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Blood Test Predicts Early Labour

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A new blood test can predict whether women showing signs of early labour will go on to give birth too soon.

An international research team has reported in PLOS ONE that the blood test can distinguish between true and false labour in 70% of cases. “About 5% of women with signs of early labour give birth within 10 days, but until now there hasn’t been a reliable test to determine whether women having early contractions will go on to deliver their babies early,” said co-author A/Prof Craig Pennell of The University of WA.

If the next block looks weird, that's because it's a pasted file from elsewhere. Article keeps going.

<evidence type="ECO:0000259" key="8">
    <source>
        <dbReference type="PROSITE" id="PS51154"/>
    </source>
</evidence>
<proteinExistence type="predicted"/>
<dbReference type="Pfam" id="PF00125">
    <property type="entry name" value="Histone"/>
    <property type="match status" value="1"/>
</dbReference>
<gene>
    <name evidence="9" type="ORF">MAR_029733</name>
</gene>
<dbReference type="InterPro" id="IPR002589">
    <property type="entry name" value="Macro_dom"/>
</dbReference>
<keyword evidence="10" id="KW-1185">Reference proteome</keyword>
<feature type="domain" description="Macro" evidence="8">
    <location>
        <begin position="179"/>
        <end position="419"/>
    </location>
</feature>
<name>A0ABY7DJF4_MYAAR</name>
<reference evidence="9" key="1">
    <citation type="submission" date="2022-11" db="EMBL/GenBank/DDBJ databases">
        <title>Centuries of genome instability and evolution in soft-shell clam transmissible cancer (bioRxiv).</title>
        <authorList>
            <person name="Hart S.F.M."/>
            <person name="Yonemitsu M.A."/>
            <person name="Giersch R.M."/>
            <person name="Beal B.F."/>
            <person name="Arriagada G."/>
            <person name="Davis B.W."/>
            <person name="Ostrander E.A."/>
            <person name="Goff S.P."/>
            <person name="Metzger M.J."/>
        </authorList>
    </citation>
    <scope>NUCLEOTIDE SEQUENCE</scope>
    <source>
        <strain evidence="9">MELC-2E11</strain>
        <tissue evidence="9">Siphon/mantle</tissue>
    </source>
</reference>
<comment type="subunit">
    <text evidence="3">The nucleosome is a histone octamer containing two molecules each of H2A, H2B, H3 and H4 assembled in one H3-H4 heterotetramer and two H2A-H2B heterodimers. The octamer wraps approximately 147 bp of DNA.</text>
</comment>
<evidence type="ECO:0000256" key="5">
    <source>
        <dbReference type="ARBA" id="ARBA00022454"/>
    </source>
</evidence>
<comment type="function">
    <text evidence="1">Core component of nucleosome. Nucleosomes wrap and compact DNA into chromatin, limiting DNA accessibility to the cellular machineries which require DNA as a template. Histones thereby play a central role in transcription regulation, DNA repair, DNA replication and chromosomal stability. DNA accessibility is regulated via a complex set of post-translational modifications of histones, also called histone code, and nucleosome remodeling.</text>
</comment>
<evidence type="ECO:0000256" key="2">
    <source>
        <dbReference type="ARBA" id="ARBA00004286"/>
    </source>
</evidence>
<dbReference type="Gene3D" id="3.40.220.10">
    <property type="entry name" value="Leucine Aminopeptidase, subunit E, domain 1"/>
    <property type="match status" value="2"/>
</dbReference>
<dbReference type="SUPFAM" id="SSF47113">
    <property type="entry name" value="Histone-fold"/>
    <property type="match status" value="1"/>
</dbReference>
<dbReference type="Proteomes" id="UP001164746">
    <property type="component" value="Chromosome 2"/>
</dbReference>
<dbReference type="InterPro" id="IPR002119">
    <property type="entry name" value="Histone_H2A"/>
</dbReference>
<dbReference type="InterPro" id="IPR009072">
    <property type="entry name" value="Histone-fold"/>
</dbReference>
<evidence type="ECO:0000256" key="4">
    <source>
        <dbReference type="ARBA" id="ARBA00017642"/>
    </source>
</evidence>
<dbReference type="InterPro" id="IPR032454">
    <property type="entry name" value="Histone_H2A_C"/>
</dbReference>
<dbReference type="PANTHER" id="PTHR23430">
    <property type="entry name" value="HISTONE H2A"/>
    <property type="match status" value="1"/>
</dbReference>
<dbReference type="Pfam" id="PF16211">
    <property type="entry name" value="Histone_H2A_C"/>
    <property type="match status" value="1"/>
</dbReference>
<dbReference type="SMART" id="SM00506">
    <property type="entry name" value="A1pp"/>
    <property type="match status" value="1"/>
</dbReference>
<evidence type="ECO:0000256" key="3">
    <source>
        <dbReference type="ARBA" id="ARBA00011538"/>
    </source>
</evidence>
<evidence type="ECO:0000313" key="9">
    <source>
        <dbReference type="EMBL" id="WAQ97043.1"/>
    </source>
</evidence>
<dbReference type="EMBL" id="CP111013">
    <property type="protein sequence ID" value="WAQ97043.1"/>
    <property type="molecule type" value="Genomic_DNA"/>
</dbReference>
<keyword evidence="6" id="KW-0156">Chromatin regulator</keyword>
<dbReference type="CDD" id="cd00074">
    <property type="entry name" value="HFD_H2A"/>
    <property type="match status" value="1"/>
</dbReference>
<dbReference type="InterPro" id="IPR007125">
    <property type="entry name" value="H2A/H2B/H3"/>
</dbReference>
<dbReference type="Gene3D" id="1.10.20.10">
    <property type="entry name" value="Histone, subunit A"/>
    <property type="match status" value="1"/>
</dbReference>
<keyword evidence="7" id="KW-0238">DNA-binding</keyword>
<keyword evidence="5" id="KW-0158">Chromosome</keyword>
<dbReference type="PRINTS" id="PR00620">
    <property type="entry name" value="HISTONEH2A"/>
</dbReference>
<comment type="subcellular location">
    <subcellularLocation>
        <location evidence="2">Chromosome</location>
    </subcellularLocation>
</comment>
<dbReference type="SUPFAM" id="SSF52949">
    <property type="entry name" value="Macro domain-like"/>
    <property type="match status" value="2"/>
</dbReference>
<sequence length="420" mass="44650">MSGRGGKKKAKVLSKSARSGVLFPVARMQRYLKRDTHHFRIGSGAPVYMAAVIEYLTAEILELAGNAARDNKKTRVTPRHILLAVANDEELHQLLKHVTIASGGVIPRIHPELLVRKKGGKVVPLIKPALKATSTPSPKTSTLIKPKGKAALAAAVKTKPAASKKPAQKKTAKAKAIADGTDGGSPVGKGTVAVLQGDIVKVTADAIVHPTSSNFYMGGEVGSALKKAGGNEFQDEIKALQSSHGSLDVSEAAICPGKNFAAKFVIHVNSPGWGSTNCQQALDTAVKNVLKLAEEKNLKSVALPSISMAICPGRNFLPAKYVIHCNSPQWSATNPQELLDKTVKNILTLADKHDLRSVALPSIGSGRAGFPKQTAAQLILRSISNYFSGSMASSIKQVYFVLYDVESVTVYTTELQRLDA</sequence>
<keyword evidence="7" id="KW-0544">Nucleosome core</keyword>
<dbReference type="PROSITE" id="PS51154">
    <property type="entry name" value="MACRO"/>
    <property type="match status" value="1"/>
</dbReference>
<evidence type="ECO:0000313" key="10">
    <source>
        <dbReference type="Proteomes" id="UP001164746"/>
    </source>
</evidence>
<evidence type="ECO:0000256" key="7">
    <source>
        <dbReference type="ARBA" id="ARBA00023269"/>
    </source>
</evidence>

The blood test is based on screening for genetic signs linked to the start of labour. “What we’ve found is that markers in the blood of women in threatened pre-term labour are able to show whether these women will give birth within 48 hours,” he said.

Pennell said that pre-term birth (before 37 weeks) occurred in up to 11% of pregnancies worldwide, and was the main cause of death and disease in unborn babies in the developed world.

“Although medical advances have increased the survival rates of premature babies, they remain vulnerable to respiratory disorders, cognitive impairment, blindness and deafness,” he said. “In later life they may also face complications such as motor and sensory impairment, learning difficulties and behavioural issues.”

The blood test could be available within 5 years.

The full text of this article can be purchased from Informit.